By Antoinette Cudney
A Peace Studies Program Panel Wednesday at noon discussed the history of the program, the events it has created and sponsored and what the future of Peace Studies might look like. The panel consisted of George Drake ’56, Professor Emeritus of History; Kent McClelland, Sociology; Matthew Johnson, History; Ami Shrestha ’13; Val Vetter, Peace Studies coordinator and Eliza-Eve Leas ’13, Co-Editor-in-Chief of the S&B.
Drake discussed the history of the program in detail. Peace Studies at Grinnell traces its origins to the Iowa Peace Institute. The Iowa Peace Institute looked at conflict resolution on a number of levels, from international relations to training people on campus in conflict resolution.
“[The institute] proved to be quite adept at this and I think quite successful,” Drake said. “Ironically, about that time, the state funding was withdrawn. And so the Peace Institute was left on its own resources.”
The institute was left with its endowment and after some debate about how the endowment should be used. Grinnell College eventually adopted it as the Peace Studies program.
“Peace studies sometimes gives people the wrong impression,” McClelland said. “There’s much more to what we’ve been doing.”
The program, in actuality, looks at both peace and conflict, as well as how conflict could be resolved without the use of violence. McClelland also discussed the program and the possibility of a Peace Studies concentration in the future. McClelland taught a course on Sociology of Conflict when he was asked to help with the Peace Studies Program.
“We have identified many courses in the curriculum that already connect with peace studies,” Vetter said. “We have connected with faculty on campus that teach courses that deal with peace studies and these courses are listed at the front of the schedule of courses. I think this demonstrates that there’s a lot on campus that connects with peace studies and we’re looking for a major link here.”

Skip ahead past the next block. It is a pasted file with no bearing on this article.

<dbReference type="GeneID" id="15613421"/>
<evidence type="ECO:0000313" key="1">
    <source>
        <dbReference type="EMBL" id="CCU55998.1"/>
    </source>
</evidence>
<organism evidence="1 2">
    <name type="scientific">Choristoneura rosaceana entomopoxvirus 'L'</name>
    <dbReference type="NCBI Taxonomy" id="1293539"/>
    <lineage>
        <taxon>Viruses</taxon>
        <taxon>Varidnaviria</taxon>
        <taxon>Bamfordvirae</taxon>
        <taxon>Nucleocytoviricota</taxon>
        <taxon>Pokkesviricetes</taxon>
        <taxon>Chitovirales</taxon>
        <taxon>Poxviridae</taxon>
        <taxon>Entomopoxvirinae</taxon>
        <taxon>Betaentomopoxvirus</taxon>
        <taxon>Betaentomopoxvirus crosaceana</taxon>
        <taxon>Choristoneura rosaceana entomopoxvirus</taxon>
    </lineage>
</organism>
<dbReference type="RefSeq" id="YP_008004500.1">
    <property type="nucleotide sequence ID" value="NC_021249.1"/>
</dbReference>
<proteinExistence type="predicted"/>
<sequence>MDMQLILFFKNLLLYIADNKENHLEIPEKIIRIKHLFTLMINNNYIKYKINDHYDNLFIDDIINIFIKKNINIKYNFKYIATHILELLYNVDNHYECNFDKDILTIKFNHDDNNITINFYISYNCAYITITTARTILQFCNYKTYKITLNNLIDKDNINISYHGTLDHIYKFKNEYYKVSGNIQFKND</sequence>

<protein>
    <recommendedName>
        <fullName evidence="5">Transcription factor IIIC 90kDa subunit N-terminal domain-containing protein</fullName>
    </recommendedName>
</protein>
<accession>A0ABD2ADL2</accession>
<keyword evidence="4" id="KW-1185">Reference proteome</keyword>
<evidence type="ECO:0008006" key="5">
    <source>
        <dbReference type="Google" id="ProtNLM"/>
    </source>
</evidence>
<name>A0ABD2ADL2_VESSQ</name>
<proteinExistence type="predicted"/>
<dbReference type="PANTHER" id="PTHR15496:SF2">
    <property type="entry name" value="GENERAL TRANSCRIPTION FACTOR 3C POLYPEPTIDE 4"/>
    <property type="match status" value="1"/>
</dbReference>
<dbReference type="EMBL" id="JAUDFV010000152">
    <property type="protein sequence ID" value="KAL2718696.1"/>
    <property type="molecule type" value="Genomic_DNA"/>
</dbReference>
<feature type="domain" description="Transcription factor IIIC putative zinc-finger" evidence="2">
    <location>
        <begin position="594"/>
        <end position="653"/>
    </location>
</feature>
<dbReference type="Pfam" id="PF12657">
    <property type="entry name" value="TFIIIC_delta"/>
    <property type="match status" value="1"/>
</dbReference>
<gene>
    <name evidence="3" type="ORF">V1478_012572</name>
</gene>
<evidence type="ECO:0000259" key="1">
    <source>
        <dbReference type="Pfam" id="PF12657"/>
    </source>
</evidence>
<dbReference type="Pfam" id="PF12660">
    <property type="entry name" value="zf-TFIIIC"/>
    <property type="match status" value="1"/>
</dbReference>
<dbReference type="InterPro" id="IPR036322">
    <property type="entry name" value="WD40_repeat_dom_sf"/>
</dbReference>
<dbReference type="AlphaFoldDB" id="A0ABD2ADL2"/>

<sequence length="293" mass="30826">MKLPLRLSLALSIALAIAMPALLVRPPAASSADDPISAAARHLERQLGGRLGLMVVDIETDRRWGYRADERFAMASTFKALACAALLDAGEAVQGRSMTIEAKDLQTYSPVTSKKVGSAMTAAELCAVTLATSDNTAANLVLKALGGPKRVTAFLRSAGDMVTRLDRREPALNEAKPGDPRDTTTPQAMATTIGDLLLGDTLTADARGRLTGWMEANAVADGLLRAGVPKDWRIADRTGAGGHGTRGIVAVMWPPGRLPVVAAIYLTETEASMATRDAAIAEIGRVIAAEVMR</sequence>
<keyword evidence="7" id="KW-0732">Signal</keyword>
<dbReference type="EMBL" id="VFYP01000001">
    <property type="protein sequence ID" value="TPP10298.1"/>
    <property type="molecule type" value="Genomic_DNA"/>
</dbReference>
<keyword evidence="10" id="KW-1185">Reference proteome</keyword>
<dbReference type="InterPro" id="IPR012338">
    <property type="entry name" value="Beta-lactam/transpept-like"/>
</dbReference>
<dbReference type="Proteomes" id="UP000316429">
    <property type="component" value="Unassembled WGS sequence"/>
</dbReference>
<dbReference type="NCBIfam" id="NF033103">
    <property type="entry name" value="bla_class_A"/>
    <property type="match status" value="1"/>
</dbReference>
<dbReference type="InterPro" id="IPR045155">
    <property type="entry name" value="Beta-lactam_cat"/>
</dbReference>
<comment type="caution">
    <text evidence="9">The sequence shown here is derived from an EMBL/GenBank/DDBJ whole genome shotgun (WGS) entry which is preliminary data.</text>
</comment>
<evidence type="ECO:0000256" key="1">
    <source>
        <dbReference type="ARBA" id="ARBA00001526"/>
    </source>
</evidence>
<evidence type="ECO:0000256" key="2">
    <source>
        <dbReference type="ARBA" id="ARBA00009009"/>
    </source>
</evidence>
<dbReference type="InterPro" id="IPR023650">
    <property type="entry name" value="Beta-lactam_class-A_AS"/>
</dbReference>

Over the past decade, the Peace Studies Program has sponsored and created many programs. The College’s Liberal Arts in Prison program was founded in large part with the help of Peace Studies. The program has also sponsored students to protest at the School of the Americas recently and gives opportunities to students to intern in fields related to peace studies. It has looked into partnerships with other peace studies programs, such as the George Mason Peace Operations Program and Kroc Institute for International Peace Studies. Every two years, the program holds a Peace Studies conference where students can share their work and present them before panels in an academic setting.
The two students on the panel discussed how being on the committee for peace studies has affected their lives.
“Studying peace and conflict has really allowed me to dig into complex issues,” Leas said.
Shrestha has been involved in the program since her first year at Grinnell, when she received a grant to work on her own Davis Project for Peace in Nepal. Peace Studies funded her internship in Bangladesh studying grassroots efforts in building social capital. She also visited the Kroc Peace Conference through the program in Grinnell.
Shrestha said her experience helped her learn about “building a more just and more inclusive society that is conducive for peace and development.”
“One of the things I think we struggle with is concrete applications [and] concrete programs—things that we actually can do rather than expression of an opinion,” Drake said.
Drake did point out that Liberal Arts in Prison is a classic example of such a program. The panel opened the floor to discussions and ideas and strongly encouraged those with ideas to join the committee or to look deeper into the Peace Studies Program.